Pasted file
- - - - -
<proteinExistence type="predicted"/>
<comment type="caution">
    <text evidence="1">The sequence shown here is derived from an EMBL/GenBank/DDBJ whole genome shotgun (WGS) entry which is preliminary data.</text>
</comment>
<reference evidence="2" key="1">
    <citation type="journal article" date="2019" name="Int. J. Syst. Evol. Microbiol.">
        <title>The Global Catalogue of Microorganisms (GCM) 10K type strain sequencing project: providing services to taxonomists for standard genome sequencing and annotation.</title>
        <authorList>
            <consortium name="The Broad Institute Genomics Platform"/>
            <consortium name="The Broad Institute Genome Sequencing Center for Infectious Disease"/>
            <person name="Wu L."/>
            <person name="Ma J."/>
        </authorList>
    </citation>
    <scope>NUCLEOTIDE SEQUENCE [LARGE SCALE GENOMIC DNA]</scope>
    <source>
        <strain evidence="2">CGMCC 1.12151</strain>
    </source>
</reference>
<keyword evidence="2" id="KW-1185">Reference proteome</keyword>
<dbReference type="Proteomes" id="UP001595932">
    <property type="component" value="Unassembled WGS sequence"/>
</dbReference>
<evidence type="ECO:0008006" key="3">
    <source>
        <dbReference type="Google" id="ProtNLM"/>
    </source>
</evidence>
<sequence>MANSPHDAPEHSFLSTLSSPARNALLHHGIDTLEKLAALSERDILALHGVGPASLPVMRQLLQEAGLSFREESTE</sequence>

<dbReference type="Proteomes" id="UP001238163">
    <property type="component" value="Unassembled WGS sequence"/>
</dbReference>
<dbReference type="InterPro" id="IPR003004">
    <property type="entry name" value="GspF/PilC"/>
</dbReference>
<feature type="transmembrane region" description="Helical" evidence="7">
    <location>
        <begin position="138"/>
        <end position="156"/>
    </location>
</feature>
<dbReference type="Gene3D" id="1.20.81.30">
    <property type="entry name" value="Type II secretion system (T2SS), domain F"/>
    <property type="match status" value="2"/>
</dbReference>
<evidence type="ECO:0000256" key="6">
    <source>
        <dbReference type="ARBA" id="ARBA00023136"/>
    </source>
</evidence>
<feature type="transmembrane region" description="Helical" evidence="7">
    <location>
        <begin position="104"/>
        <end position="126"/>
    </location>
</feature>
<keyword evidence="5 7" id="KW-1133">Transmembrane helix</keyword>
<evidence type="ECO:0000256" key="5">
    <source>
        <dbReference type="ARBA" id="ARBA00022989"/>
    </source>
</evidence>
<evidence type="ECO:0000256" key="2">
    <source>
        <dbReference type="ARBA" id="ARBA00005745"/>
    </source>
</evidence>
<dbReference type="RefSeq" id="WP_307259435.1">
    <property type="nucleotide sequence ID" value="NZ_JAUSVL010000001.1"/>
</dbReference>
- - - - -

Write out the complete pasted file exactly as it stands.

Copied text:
<proteinExistence type="predicted"/>
<comment type="caution">
    <text evidence="1">The sequence shown here is derived from an EMBL/GenBank/DDBJ whole genome shotgun (WGS) entry which is preliminary data.</text>
</comment>
<reference evidence="2" key="1">
    <citation type="journal article" date="2019" name="Int. J. Syst. Evol. Microbiol.">
        <title>The Global Catalogue of Microorganisms (GCM) 10K type strain sequencing project: providing services to taxonomists for standard genome sequencing and annotation.</title>
        <authorList>
            <consortium name="The Broad Institute Genomics Platform"/>
            <consortium name="The Broad Institute Genome Sequencing Center for Infectious Disease"/>
            <person name="Wu L."/>
            <person name="Ma J."/>
        </authorList>
    </citation>
    <scope>NUCLEOTIDE SEQUENCE [LARGE SCALE GENOMIC DNA]</scope>
    <source>
        <strain evidence="2">CGMCC 1.12151</strain>
    </source>
</reference>
<keyword evidence="2" id="KW-1185">Reference proteome</keyword>
<dbReference type="Proteomes" id="UP001595932">
    <property type="component" value="Unassembled WGS sequence"/>
</dbReference>
<evidence type="ECO:0008006" key="3">
    <source>
        <dbReference type="Google" id="ProtNLM"/>
    </source>
</evidence>
<sequence>MANSPHDAPEHSFLSTLSSPARNALLHHGIDTLEKLAALSERDILALHGVGPASLPVMRQLLQEAGLSFREESTE</sequence>

<dbReference type="Proteomes" id="UP001238163">
    <property type="component" value="Unassembled WGS sequence"/>
</dbReference>
<dbReference type="InterPro" id="IPR003004">
    <property type="entry name" value="GspF/PilC"/>
</dbReference>
<feature type="transmembrane region" description="Helical" evidence="7">
    <location>
        <begin position="138"/>
        <end position="156"/>
    </location>
</feature>
<dbReference type="Gene3D" id="1.20.81.30">
    <property type="entry name" value="Type II secretion system (T2SS), domain F"/>
    <property type="match status" value="2"/>
</dbReference>
<evidence type="ECO:0000256" key="6">
    <source>
        <dbReference type="ARBA" id="ARBA00023136"/>
    </source>
</evidence>
<feature type="transmembrane region" description="Helical" evidence="7">
    <location>
        <begin position="104"/>
        <end position="126"/>
    </location>
</feature>
<keyword evidence="5 7" id="KW-1133">Transmembrane helix</keyword>
<evidence type="ECO:0000256" key="5">
    <source>
        <dbReference type="ARBA" id="ARBA00022989"/>
    </source>
</evidence>
<evidence type="ECO:0000256" key="2">
    <source>
        <dbReference type="ARBA" id="ARBA00005745"/>
    </source>
</evidence>
<dbReference type="RefSeq" id="WP_307259435.1">
    <property type="nucleotide sequence ID" value="NZ_JAUSVL010000001.1"/>
</dbReference>